Invisible Exhibition: The Best Showcase You’ll Never See

Town Hall’s Latest Exposition is About Life in the Dark

By Julia Joswick

In complete darkness hands grope at walls and air until they abruptly bump into cold stone. Smooth stone, a statue, but of what? It is almost impossible to tell. The stone twists and turns as hands glide along it. The identity of the replica sculpture remains elusive, until hands come to rest on—yes, on the rear end of Michelangelo’s David.

Courtesy of RawStory.com

Two girls play checkers without eyesight. Photo courtesy of RawStory.com

“Could an hour of blindness open your eyes?” That is the question of Prague’s riveting “Invisible Exhibition”, an interactive showcase which thrusts visitors into the dark. Originally billed to run at New Town Hall until April, the exhibition has since extended its stay indefinitely due to its popularity among locals and tourists alike.

Designed around the principle of bringing the worlds of the sighted and the blind together the Invisible Exhibition is two-fold; in one part sits a lighted gallery full of tools and instruments of the blind. And on the other side? A pitch-black labyrinth of rooms and halls, a convoluted network through which a blind or partially-sighted tour guide provides the only lead.  All in all, the whole experience takes about 90 minutes, and for at least an hour, guests are kept quite literally in utter blackness. But be warned: some people don’t quite realize how afraid of the dark they are until they’re plunged into it head-on.

“Could an hour of blindness open your eyes?” That is the question of Prague’s riveting “Invisible Exhibition”, an interactive showcase which thrusts visitors into the dark.”

Originally started in 2011 as an experimental exhibit for students in Budapest to learn what it means to live without sight, the Invisible Exhibition has since grown to include locations in the Czech Republic and Poland with a new exhibit to be added in the United States in the near future. A journey through the lit gallery brings with it a whole host of information: a comprehensive history of technological adaptations for the blind, a speaking clock, a Braille typewriter. In particular, a painted wooden snakes-and-ladders game board stands out. Designed with pegs and divots for vision-impaired children to follow as they roll specialty die, the game is both amusing and frustrating for visitors to play blindfolded.  Those who really want to test themselves can also try for a round of blind checkers or chess, often with rather ridiculous results.

Of course the real highlight of the exhibit is the hour-long darkened tour. Enveloped in blackness, one can’t help but feel a tad panicked at first; hands groping at nothing, eyes blinking but unseeing, a whole fragment of everyday perception suddenly gone. However, once the overall shock of losing sight has passed, the tour becomes fascinating and dynamic. Led through seven different rooms by a blind or partially-sighted guide, one is put to the test of carrying out everyday activities without the aid of vision. From trying to navigate a market stall to paying for a beer to “viewing” sculptures in an art museum, the tour takes visitors to a world where only their senses of smell, touch, taste and balance can help them.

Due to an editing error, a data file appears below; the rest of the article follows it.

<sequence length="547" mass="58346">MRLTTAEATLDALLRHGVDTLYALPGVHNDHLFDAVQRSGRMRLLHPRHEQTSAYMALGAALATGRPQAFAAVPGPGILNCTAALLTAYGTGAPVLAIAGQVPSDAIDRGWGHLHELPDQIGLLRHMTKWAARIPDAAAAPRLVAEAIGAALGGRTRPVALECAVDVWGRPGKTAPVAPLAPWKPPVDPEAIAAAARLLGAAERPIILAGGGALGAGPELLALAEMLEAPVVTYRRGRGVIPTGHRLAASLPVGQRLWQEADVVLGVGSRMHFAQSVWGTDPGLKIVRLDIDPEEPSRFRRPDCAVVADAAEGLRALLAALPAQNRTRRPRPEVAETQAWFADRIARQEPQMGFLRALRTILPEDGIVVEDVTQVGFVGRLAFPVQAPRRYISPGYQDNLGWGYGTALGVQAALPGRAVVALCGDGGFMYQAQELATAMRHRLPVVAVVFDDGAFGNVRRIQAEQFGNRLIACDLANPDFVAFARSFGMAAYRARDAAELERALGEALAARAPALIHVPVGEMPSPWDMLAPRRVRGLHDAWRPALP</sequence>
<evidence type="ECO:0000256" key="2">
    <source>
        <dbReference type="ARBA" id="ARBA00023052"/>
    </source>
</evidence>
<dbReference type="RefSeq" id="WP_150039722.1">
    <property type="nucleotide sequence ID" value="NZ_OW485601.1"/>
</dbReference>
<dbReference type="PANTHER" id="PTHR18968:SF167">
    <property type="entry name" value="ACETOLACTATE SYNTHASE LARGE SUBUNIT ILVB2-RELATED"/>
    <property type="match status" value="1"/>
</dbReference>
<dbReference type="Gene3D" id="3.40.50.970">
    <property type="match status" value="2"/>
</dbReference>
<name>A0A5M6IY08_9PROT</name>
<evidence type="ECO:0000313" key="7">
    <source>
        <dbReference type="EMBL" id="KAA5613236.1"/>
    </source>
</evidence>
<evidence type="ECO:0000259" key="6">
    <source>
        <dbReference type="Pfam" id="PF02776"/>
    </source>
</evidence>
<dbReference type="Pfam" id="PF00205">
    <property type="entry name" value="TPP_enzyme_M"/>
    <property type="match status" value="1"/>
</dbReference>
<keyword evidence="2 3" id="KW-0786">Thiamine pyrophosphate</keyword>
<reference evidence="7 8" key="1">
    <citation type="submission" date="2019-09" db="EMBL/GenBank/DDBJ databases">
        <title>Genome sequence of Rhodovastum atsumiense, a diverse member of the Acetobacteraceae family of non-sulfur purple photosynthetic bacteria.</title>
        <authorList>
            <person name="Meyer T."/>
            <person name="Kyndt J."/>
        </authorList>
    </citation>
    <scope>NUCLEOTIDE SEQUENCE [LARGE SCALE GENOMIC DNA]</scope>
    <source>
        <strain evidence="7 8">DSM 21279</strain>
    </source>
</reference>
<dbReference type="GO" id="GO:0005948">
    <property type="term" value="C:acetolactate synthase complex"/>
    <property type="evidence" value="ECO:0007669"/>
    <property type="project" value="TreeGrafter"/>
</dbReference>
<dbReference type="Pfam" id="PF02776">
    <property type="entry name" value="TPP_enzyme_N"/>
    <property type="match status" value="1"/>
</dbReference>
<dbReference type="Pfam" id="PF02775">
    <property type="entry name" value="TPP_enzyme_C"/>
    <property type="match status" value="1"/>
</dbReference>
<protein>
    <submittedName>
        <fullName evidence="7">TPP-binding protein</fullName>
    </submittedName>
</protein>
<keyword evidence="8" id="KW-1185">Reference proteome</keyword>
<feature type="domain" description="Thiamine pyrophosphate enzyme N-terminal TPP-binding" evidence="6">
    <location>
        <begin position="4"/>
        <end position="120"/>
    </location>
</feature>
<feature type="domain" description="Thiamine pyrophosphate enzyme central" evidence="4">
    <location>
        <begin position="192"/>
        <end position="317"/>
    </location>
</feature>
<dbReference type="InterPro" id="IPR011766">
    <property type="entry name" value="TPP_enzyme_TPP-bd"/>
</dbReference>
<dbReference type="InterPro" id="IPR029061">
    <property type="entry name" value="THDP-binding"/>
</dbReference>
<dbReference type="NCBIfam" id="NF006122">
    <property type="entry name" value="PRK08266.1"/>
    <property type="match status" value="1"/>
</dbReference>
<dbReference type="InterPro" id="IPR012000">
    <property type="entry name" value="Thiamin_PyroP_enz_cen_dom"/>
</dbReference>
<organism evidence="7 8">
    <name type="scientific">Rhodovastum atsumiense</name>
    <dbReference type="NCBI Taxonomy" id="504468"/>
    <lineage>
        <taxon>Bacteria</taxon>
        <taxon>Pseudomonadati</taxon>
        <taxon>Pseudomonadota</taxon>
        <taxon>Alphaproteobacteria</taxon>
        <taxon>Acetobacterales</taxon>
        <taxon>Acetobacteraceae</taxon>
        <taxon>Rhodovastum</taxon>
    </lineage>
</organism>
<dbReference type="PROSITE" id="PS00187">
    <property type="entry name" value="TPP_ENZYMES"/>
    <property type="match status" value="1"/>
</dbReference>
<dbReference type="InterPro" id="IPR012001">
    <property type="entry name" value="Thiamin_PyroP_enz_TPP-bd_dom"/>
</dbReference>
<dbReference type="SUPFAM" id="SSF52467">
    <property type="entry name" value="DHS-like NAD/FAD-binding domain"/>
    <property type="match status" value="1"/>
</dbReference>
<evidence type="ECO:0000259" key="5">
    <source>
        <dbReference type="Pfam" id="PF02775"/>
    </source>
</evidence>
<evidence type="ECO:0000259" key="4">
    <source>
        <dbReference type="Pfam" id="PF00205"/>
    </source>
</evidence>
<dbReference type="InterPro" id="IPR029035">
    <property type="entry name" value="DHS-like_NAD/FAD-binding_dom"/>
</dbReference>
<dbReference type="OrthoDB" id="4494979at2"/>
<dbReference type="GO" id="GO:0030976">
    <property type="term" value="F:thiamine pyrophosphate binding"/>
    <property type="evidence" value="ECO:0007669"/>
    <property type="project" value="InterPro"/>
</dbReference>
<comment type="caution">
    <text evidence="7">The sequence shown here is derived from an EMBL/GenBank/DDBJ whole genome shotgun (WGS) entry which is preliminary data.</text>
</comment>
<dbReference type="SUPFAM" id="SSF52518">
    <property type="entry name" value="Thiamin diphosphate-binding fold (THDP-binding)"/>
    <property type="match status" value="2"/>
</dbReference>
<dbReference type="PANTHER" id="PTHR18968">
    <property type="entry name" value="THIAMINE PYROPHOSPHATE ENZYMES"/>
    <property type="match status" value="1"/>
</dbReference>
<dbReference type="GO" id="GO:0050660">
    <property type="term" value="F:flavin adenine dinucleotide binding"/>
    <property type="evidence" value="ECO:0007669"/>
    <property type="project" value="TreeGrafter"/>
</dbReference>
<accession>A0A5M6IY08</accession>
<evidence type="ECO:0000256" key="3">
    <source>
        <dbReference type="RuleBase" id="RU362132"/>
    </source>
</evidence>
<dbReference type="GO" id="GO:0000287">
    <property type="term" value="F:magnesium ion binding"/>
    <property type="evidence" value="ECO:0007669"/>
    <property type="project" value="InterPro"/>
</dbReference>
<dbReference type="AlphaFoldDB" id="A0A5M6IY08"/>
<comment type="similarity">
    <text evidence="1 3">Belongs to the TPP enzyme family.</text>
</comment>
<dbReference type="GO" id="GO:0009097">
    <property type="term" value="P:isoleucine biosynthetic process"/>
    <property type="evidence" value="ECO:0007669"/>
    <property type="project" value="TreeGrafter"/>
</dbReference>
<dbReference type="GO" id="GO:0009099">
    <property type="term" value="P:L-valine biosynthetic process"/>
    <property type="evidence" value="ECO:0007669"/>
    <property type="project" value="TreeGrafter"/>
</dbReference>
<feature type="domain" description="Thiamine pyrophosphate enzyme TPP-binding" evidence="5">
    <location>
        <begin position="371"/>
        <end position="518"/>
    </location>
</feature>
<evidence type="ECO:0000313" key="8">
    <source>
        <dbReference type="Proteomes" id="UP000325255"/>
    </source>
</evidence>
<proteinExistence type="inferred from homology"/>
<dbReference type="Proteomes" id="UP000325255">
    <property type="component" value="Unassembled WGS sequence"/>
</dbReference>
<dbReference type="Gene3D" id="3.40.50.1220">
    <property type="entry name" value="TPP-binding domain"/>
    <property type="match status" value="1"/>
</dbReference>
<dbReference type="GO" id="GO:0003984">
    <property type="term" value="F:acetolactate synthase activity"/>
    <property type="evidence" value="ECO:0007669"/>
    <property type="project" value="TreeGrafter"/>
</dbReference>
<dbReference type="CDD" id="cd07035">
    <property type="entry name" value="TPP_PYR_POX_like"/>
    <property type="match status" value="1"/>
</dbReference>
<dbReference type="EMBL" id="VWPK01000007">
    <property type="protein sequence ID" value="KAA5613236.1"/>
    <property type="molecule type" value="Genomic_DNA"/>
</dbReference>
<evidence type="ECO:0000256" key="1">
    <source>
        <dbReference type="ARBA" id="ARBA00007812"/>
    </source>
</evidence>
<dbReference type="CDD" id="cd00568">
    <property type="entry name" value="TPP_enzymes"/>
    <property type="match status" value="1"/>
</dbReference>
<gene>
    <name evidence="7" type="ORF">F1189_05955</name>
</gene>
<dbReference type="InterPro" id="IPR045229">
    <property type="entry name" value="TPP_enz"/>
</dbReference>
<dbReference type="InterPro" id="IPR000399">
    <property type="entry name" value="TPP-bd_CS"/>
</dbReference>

Enveloped in blackness, one can’t help but feel a tad panicked at first; hands groping at nothing, eyes blinking but unseeing, a whole fragment of everyday perception suddenly gone.

Deep in the dark, it is these senses which grow attuned throughout the tour, tested in a way they typically aren’t for the sighted.   Perhaps then, the only real way to capture the thrill of the experience is first-hand; in fact, the guide warns against giving away too many details to the public to preserve the feeling of surprise for other visitors.  The Invisible Exhibition is after all an exposition meant to surprise visitors, to startle them with the unknown and to test the very extent of their sensory perception.

And for those who are intrigued by the concept but want their experience to extend beyond a tour, the Invisible Exhibition also offers invisible team-building, wine tasting and massages. For an occasion that is both humbling and exhilarating, these alternatives provide a fascinating twist on a casual experience.

Courtesy of Prague-Stay.com

Deep in the darkness, senses become attuned. Courtesy of Prague-Stay.com

 

The Invisible Exhibition

Novoměstská radnice

Karlovo namesti 1/23

120 00 Praha 2

T: +420 777 787 064

http://neviditelna.cz/en/

 

Mon-Fri: 12pm – 8pm

Public holidays, Sat-Sun: 10am – 8pm

 

Tickets are 180 koruna for adults with discounts for students. In addition to tours in Czech, guides can also speak in English, German, Russian, Spanish and Portuguese for an extra 100 koruna per group.
Julia Joswick is in the NYU CAS Class of 2016. Her hometown is Flemington, New Jersey. 

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Categories: Spring 2014 Issue Number 2, Travel

Author:The Prague Wandering

The Prague Wandering is an NYU based study abroad webzine- the only one of its kind. It focuses on issues in contemporary Czech culture and the city of Prague, exploring beyond the study abroad bubble.

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